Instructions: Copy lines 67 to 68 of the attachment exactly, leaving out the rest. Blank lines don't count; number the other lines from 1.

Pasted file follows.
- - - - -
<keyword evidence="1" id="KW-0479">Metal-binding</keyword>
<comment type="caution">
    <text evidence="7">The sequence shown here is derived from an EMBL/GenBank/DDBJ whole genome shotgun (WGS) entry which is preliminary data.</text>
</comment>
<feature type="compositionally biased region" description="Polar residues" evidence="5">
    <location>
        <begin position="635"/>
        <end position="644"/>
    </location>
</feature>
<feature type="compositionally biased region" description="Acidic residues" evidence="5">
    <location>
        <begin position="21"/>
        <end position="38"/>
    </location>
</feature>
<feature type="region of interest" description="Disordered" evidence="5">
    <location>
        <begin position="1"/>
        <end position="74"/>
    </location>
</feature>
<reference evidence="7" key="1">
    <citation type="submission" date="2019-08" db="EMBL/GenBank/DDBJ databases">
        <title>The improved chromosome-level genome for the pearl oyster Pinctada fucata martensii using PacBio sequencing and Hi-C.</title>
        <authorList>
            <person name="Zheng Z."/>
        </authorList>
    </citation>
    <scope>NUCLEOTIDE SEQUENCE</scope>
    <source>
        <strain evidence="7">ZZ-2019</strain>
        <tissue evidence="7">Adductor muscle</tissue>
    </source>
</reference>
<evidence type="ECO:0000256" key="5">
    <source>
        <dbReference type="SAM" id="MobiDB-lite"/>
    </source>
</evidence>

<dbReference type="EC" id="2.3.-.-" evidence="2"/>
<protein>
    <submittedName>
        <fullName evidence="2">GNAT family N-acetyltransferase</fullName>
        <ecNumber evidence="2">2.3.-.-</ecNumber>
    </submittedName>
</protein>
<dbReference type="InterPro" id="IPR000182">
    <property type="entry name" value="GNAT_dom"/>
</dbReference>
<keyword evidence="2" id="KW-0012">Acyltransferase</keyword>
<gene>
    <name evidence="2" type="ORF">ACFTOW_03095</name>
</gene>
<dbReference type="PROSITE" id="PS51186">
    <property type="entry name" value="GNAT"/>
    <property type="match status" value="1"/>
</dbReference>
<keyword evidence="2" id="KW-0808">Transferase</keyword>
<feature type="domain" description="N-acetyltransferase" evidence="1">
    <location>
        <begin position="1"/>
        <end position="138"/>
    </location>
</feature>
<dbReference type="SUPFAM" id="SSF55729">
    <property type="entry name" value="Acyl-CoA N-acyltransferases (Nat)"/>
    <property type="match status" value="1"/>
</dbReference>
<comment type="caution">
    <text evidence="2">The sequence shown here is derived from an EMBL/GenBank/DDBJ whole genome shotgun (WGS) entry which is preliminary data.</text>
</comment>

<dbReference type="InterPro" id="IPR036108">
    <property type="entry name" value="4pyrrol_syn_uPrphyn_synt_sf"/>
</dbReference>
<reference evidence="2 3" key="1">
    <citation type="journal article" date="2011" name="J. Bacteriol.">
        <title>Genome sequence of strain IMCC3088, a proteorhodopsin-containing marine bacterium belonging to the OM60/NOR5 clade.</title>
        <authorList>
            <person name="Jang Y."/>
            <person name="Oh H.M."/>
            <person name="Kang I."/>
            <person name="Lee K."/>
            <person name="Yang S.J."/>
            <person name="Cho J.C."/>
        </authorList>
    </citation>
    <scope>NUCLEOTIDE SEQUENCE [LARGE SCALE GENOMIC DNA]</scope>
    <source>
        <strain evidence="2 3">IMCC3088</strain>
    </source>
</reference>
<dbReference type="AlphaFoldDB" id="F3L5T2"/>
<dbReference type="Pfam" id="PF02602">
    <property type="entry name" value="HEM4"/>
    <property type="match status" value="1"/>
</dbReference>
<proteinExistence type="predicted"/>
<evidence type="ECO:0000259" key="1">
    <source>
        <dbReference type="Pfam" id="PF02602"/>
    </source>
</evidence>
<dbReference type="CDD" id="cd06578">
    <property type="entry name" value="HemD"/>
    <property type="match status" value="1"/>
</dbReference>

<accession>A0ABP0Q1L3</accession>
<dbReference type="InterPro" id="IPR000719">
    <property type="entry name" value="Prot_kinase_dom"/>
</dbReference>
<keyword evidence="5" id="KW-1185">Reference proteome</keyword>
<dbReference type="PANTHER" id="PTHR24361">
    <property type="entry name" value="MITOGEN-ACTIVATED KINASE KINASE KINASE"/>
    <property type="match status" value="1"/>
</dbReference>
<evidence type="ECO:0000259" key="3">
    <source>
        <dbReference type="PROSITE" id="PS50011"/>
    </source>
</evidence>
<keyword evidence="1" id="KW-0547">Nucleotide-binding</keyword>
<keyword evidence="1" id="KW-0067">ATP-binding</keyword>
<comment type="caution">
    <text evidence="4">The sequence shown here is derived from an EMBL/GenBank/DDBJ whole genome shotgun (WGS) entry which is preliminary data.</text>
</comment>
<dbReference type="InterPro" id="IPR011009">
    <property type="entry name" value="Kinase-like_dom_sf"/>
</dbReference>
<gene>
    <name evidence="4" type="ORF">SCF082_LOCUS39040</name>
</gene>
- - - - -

    <property type="entry name" value="Acyl-CoA N-acyltransferases (Nat)"/>
    <property type="match status" value="1"/>